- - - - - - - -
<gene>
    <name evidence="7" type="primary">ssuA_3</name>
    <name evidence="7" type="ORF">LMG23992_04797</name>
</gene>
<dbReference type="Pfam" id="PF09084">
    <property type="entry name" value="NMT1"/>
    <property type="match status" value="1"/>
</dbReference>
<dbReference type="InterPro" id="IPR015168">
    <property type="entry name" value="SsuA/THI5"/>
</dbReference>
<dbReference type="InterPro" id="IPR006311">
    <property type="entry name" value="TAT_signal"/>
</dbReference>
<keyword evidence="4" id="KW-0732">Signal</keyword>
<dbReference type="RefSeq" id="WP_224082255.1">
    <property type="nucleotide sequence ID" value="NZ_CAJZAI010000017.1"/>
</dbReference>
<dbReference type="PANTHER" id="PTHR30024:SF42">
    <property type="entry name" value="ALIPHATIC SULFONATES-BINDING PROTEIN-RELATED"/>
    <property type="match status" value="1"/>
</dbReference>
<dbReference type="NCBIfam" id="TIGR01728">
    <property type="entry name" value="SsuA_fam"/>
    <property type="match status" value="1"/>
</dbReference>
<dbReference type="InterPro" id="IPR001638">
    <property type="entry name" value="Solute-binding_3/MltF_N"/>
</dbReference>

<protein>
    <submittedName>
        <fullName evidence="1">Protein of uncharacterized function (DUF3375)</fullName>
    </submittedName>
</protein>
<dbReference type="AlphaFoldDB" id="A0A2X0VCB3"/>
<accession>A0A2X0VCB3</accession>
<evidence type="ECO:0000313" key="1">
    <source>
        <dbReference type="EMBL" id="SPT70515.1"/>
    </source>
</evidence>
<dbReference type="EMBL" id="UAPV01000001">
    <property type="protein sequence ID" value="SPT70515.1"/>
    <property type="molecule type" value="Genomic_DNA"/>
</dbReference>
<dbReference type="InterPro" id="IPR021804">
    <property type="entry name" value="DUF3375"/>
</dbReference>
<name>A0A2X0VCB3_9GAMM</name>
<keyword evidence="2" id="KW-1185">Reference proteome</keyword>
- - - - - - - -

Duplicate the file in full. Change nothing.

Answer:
<gene>
    <name evidence="7" type="primary">ssuA_3</name>
    <name evidence="7" type="ORF">LMG23992_04797</name>
</gene>
<dbReference type="Pfam" id="PF09084">
    <property type="entry name" value="NMT1"/>
    <property type="match status" value="1"/>
</dbReference>
<dbReference type="InterPro" id="IPR015168">
    <property type="entry name" value="SsuA/THI5"/>
</dbReference>
<dbReference type="InterPro" id="IPR006311">
    <property type="entry name" value="TAT_signal"/>
</dbReference>
<keyword evidence="4" id="KW-0732">Signal</keyword>
<dbReference type="RefSeq" id="WP_224082255.1">
    <property type="nucleotide sequence ID" value="NZ_CAJZAI010000017.1"/>
</dbReference>
<dbReference type="PANTHER" id="PTHR30024:SF42">
    <property type="entry name" value="ALIPHATIC SULFONATES-BINDING PROTEIN-RELATED"/>
    <property type="match status" value="1"/>
</dbReference>
<dbReference type="NCBIfam" id="TIGR01728">
    <property type="entry name" value="SsuA_fam"/>
    <property type="match status" value="1"/>
</dbReference>
<dbReference type="InterPro" id="IPR001638">
    <property type="entry name" value="Solute-binding_3/MltF_N"/>
</dbReference>

<protein>
    <submittedName>
        <fullName evidence="1">Protein of uncharacterized function (DUF3375)</fullName>
    </submittedName>
</protein>
<dbReference type="AlphaFoldDB" id="A0A2X0VCB3"/>
<accession>A0A2X0VCB3</accession>
<evidence type="ECO:0000313" key="1">
    <source>
        <dbReference type="EMBL" id="SPT70515.1"/>
    </source>
</evidence>
<dbReference type="EMBL" id="UAPV01000001">
    <property type="protein sequence ID" value="SPT70515.1"/>
    <property type="molecule type" value="Genomic_DNA"/>
</dbReference>
<dbReference type="InterPro" id="IPR021804">
    <property type="entry name" value="DUF3375"/>
</dbReference>
<name>A0A2X0VCB3_9GAMM</name>
<keyword evidence="2" id="KW-1185">Reference proteome</keyword>